For the West African Health Organization (WAHO), all of the West African countries’ national health management information system and sometimes the national malaria control program’s system of data collection and management use District Health Information Software version 2 (DHIS2). WAHO is working with all the countries to gather and put all the data together, and started a partnership with different national, regional, and international entities to support the implementation of an integrated system. Now, all 15 Economic Community of West African States (ECOWAS) countries have a national data warehouse built on DHIS2, where they manage the routine data and surveillance systems to manage epidemic data.
Echoing Austin’s observation on NMCP’s challenges in Malawi, Serge noted for WAHO, “We have [a multitude] of information…take Malaria [data], which is multifactorial…but this information is stored in many places. So, you go in one place to get the laboratory information, another place to get the meteorological information, and another place to get information on care…interoperability is our principal challenge.”
In regard to some of the biggest challenges with linking Malaria data sources, for Ghana, Samuel observed that the private sector has different data collection tools. Also, when they are developing their data collection tools, there is little consideration of the national HMIS data needs. Consequently, when asked for a specific type of data, the private sector is unable to produce the data in conformance with national HMIS standards.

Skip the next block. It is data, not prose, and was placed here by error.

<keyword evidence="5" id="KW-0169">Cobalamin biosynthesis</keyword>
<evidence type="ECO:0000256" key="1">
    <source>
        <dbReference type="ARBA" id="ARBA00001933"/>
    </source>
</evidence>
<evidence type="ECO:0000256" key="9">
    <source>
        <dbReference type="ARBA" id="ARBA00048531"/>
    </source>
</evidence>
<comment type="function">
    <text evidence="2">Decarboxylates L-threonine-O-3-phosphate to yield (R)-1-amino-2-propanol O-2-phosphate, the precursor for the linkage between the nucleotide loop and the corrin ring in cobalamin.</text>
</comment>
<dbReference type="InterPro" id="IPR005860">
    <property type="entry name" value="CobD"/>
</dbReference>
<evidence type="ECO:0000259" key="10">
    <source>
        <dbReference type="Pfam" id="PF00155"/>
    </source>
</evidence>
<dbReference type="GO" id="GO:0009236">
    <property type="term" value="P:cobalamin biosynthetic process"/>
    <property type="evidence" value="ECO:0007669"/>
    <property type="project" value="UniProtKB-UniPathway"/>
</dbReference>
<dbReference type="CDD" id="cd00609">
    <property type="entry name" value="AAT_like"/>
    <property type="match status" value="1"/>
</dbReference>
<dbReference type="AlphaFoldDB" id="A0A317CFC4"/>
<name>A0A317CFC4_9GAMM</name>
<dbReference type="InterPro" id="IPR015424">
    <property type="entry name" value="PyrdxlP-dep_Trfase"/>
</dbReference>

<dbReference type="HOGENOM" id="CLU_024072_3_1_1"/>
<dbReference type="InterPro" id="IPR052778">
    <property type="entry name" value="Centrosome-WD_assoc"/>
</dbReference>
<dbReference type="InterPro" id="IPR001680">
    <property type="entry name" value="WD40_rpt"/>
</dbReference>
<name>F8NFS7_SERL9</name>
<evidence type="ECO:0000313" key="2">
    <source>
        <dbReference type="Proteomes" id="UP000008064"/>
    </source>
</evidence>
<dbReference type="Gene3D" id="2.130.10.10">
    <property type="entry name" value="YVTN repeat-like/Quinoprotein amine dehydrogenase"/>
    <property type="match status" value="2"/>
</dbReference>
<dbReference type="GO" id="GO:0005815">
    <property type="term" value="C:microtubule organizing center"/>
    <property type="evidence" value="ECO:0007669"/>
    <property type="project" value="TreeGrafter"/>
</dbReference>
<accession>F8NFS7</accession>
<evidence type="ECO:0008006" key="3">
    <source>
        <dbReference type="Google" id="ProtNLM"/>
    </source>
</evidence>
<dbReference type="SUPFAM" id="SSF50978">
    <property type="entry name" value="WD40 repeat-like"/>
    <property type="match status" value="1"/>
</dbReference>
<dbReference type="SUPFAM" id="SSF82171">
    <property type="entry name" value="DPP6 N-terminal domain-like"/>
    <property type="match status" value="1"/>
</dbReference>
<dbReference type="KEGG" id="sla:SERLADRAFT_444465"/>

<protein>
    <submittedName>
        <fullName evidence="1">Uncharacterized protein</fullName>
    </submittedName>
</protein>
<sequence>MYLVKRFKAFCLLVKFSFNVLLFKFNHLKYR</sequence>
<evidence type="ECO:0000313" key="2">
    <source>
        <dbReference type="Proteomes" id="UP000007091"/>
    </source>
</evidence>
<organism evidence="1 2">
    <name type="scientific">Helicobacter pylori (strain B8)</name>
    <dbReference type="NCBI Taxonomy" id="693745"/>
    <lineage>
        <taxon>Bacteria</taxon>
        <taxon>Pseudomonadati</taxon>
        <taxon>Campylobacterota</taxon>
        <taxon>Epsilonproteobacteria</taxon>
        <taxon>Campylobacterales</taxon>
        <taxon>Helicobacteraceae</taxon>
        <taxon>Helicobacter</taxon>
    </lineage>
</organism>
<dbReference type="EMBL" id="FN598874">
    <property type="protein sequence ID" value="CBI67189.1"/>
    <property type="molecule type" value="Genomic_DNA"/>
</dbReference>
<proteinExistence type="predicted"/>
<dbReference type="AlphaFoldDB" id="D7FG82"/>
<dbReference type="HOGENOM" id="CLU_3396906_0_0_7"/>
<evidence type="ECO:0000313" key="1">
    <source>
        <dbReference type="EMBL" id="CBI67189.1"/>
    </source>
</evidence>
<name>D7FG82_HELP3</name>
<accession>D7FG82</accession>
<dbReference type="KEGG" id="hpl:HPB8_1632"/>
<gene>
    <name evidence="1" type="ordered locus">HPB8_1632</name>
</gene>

Austin noted that while linking data sources, it is important to look at the data quality: in the DHIS2 system, there are inconsistencies, outliers, and missing data. To address this problem, the NMCP uses the WHO’s data quality tool to clean the data in the system. CHISU has also been supporting the NMCP with data cleaning efforts.
In terms of promising developments in linking Malaria data, Serge noted that under their existing platform one country can see what is happening in another country at the district level. WAHO is working with different partners to have a Malaria forecast platform that will include 22 key indicators. This will allow monitoring of Malaria across the borders in the region.
From PMI experience Williams noted that countries need to do an assessment to fine tune what type of data is needed and after that, while doing integration across platforms, it is important to leverage existing platforms. Other factors to consider are data security, governance, and quality.
While the discussion highlighted the challenges associated with linking Malaria data at the country and regional level, including ensuring gender is considered in data linking efforts, there are many opportunities. The examples from WAHO and PMI showcase some of the promising cooperative activities and platforms that can address existing challenges at the country and regional level.